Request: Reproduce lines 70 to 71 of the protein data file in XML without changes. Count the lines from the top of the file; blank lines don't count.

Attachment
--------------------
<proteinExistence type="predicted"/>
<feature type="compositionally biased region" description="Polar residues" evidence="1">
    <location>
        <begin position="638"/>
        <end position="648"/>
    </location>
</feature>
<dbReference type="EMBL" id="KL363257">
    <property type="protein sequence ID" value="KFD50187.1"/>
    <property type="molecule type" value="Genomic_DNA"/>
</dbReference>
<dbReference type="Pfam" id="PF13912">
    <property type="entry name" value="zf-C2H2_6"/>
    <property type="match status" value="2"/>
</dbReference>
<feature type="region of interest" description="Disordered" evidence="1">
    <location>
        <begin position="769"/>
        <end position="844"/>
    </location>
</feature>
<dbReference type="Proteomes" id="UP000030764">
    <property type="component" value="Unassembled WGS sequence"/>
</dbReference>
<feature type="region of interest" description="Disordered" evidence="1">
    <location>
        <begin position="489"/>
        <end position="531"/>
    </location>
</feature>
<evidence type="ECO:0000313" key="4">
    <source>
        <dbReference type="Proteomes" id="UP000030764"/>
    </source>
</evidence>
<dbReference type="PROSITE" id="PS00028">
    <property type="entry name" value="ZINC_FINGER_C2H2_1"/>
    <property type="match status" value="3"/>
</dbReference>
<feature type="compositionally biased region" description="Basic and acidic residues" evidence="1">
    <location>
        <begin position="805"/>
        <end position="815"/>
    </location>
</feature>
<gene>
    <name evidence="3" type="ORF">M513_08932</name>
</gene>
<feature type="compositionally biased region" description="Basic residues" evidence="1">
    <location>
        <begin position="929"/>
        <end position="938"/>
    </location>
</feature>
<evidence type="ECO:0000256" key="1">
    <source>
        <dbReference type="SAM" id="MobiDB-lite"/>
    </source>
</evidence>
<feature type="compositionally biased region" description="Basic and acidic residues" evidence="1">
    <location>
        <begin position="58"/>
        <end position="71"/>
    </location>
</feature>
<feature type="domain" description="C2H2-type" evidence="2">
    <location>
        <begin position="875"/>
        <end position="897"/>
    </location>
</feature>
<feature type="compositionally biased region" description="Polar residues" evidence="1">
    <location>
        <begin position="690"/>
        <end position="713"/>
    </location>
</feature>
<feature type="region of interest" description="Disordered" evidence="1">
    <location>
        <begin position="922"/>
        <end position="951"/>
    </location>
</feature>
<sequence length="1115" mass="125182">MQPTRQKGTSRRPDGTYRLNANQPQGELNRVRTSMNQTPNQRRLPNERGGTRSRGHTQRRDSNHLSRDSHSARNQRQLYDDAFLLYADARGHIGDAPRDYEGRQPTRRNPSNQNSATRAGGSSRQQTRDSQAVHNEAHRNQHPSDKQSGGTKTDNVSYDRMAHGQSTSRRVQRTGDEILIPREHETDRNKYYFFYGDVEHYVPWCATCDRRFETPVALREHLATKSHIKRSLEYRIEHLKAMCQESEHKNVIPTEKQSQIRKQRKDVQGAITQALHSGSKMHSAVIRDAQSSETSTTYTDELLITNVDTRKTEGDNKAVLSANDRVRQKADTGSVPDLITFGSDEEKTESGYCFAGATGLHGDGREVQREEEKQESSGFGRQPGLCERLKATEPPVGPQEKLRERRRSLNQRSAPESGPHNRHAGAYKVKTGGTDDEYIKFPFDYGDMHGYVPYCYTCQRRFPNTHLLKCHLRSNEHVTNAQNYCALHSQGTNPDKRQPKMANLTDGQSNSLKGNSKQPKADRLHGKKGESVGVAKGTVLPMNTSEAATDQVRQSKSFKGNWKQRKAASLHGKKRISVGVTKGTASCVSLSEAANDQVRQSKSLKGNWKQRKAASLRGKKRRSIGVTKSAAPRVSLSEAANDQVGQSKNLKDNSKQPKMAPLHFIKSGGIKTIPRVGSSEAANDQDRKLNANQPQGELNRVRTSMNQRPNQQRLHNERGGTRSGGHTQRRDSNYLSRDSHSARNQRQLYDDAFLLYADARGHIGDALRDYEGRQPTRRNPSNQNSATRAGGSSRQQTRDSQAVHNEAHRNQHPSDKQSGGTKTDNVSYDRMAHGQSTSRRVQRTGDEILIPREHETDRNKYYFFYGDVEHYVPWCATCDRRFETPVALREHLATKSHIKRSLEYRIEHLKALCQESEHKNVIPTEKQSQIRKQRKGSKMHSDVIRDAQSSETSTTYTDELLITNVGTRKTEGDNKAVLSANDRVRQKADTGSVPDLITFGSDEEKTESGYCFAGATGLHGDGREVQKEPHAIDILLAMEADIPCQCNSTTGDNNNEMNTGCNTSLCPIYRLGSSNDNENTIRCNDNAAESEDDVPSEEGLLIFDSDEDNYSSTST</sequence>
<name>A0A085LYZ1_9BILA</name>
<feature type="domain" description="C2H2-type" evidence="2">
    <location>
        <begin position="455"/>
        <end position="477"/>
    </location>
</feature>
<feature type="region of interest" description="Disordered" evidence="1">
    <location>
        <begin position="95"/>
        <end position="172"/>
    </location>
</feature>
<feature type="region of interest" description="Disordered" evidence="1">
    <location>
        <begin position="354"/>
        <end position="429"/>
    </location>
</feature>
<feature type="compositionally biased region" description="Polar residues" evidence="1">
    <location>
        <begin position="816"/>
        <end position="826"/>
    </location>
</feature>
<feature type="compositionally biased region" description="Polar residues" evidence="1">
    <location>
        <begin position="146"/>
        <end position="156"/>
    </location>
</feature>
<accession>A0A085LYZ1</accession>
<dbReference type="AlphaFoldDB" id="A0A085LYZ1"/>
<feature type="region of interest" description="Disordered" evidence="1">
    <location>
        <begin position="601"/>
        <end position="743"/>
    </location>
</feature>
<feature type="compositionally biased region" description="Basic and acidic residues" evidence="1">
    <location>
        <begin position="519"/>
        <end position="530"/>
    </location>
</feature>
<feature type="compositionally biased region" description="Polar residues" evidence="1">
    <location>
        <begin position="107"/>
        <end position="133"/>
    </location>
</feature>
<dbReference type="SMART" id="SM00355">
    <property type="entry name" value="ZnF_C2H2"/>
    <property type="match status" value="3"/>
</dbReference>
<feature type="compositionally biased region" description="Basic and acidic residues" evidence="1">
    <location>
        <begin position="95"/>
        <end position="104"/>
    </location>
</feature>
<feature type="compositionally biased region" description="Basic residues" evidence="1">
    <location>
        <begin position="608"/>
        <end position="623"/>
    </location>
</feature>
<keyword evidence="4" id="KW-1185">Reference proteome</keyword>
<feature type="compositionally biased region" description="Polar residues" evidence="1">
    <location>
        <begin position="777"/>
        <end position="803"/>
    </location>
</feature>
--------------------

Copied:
    </location>
</feature>